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Monday, 23 December 2013

RemotePi Board power IR switch for Raspberry Pi [day 11 of 20-days-of-posts series]

A power switch was omitted in the design of the Raspberry Pi to keep costs down.  There was no easy interface provided to add one either, but there are many different options.  I had previously tackled the original topic in a previous post, comparing a few options, including building your circuit.

I had previously reviewed several different Raspberry Pi switches.  A new one came to my attention that I placed an order for.  It is the RemotePi Board by MSL Digital Solutions.

At its core, it promises the same functionality has the other board solutions that intercept the micro USB power connector on the Raspberry Pi, which is to control the power on/off state of the Pi through a switch and through software.  But instead of intercepting the power flow through the micro USB power connector, it controls the power through the GPIO.  Instead of connecting your power to the micro USB power connector on the Raspberry Pi, you connect it to this board.  You then either toggle the power state by pressing the black button on the top, or better, you can use a IR remote to toggle the power.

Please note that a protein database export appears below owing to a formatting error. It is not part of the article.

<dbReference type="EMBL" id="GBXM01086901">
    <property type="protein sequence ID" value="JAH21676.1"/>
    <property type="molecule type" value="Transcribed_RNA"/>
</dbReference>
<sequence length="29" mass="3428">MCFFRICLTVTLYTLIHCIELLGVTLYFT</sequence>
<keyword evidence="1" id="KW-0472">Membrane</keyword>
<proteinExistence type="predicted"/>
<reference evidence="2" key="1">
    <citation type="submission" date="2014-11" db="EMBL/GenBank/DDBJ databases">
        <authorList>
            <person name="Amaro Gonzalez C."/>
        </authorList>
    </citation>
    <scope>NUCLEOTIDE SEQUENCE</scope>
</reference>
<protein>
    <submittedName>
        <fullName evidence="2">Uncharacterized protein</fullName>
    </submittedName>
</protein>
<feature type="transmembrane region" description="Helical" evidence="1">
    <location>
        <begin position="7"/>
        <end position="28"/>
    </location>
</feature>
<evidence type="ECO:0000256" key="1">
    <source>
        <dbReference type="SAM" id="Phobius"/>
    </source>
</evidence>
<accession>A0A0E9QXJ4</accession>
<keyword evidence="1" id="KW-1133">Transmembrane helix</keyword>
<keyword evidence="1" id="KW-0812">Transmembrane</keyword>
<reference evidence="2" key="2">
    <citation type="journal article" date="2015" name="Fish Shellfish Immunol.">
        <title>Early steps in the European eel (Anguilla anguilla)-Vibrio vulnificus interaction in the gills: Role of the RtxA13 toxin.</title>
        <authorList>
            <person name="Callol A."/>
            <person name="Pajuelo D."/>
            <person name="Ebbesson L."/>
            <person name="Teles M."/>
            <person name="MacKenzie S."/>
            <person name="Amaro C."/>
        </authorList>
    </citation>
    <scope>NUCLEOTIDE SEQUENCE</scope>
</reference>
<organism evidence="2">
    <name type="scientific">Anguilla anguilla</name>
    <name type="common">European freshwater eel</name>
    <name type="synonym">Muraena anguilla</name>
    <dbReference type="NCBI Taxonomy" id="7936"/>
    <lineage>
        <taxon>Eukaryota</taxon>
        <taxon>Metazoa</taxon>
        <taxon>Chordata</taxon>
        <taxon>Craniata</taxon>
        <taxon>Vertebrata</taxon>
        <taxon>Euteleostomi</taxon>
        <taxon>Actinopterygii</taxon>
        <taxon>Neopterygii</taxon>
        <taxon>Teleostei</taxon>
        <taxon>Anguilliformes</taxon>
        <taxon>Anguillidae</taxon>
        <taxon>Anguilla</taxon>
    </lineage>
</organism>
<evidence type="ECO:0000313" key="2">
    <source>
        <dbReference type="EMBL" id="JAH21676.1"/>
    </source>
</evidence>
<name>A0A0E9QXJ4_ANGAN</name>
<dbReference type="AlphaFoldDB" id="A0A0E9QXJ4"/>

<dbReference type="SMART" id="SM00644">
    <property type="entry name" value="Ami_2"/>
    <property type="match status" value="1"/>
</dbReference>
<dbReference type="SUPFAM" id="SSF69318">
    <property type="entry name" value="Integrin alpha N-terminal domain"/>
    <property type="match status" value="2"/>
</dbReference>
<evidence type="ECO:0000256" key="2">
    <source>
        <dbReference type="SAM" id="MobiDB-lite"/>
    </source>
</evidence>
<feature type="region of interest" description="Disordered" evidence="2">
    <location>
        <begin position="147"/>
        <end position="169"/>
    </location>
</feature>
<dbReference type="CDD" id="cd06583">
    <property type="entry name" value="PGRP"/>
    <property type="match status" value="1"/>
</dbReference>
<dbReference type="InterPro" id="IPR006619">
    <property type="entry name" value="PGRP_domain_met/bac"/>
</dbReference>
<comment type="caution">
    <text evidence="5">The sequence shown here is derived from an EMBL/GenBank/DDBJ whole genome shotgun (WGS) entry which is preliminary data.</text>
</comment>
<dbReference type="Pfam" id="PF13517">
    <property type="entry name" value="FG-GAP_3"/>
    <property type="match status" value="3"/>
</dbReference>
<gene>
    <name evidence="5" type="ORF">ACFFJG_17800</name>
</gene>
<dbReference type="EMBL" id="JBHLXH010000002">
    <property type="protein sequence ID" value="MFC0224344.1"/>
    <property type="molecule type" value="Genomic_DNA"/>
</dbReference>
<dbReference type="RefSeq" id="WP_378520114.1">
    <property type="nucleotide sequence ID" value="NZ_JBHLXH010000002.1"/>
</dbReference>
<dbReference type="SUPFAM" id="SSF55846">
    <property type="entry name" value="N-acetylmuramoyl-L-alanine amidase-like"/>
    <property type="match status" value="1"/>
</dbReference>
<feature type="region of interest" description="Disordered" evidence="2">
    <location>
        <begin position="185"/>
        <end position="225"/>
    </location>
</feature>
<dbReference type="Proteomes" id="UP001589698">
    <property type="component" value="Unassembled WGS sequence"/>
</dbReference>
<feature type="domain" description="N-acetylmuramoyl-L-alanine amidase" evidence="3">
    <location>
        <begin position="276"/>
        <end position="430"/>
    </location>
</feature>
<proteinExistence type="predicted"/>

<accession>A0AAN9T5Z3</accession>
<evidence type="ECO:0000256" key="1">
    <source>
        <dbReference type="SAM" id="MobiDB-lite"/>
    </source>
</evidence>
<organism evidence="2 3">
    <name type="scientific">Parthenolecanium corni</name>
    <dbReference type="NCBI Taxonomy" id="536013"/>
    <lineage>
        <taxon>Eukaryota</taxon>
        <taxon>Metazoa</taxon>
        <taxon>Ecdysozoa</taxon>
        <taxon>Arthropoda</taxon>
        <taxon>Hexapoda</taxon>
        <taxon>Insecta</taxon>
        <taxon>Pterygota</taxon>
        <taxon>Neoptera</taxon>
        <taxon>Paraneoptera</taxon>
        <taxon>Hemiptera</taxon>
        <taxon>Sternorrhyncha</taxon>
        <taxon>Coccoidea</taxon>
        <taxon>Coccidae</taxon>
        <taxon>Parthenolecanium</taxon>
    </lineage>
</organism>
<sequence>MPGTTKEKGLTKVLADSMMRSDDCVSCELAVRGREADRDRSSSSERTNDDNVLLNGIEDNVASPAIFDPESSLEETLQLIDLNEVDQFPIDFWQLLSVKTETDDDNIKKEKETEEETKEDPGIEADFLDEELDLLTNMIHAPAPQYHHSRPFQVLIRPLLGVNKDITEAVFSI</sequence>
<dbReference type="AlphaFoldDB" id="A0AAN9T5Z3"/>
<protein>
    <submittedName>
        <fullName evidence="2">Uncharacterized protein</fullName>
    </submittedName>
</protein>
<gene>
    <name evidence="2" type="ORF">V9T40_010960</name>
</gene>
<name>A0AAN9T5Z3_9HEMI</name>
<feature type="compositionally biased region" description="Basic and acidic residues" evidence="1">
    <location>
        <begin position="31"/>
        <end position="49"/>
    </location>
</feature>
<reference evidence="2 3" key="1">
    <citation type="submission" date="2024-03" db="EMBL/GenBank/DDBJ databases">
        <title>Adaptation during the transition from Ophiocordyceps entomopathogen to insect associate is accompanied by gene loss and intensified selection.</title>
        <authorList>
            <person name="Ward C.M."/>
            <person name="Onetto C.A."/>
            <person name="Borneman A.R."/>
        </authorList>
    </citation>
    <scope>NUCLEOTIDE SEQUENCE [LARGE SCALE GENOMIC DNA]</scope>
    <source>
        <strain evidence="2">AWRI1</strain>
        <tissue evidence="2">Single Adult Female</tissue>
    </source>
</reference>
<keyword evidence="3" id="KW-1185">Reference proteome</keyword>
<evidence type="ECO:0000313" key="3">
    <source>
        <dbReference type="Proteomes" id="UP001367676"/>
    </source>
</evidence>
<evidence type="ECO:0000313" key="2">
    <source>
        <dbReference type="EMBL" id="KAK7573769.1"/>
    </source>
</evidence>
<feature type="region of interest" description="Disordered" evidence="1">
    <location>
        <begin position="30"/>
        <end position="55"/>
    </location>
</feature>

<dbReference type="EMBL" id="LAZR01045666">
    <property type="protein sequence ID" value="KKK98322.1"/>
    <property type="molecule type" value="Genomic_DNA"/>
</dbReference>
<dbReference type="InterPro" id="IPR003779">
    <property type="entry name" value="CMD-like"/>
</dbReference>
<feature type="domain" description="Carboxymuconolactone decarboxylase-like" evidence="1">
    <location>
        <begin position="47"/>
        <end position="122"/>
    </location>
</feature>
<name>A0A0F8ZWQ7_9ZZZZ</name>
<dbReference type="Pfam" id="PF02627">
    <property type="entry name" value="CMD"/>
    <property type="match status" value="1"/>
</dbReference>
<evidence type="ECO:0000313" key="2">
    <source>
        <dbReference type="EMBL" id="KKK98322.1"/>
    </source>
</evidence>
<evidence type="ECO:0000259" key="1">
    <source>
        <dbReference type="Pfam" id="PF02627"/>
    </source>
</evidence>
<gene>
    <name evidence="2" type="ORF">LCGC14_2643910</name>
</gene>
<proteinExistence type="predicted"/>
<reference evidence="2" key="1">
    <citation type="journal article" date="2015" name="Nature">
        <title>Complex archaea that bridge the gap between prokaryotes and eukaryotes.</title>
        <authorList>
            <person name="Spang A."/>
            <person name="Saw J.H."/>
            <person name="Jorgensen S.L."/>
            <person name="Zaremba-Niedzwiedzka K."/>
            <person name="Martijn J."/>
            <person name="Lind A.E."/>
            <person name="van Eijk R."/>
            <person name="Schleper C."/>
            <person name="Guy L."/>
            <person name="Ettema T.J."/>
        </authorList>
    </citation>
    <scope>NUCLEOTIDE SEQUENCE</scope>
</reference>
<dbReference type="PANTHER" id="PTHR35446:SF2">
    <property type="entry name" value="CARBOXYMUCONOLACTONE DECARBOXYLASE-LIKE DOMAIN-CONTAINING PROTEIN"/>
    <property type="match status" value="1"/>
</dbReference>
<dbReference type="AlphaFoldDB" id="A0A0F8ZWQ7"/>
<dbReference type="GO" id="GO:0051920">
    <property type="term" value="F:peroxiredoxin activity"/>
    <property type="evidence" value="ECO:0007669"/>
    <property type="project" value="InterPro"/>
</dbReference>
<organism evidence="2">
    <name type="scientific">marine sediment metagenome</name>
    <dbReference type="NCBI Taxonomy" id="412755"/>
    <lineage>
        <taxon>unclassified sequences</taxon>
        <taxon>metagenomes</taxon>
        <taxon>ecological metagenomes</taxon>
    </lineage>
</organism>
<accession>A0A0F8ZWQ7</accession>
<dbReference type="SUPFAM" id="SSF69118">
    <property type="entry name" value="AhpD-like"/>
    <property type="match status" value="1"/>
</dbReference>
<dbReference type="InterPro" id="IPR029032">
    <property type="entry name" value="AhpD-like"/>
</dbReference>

And there lies one of the key differentiators.  For application use-cases such as a media player where you need an IR receiver, this board accomplishes that purpose as well.  I discussed how you could construct your own IR receiver setup on the GPIO in a previous post, and also talked about HDMI CEC in the same post, but one of the issues that remains in either the case of adding an IR receiver or using your TV's built in HDMI CEC support (if it has it), is that you can't power on or off your Raspberry Pi using either your Pi or TV remote.  Your solution options were either to always leave the Raspberry Pi on, have it automatically turn on when your TV is on (either by a power bar or plugged into the USB service port on your TV) or manually turn it on using a hardware switch or plug when you want to use your Pi.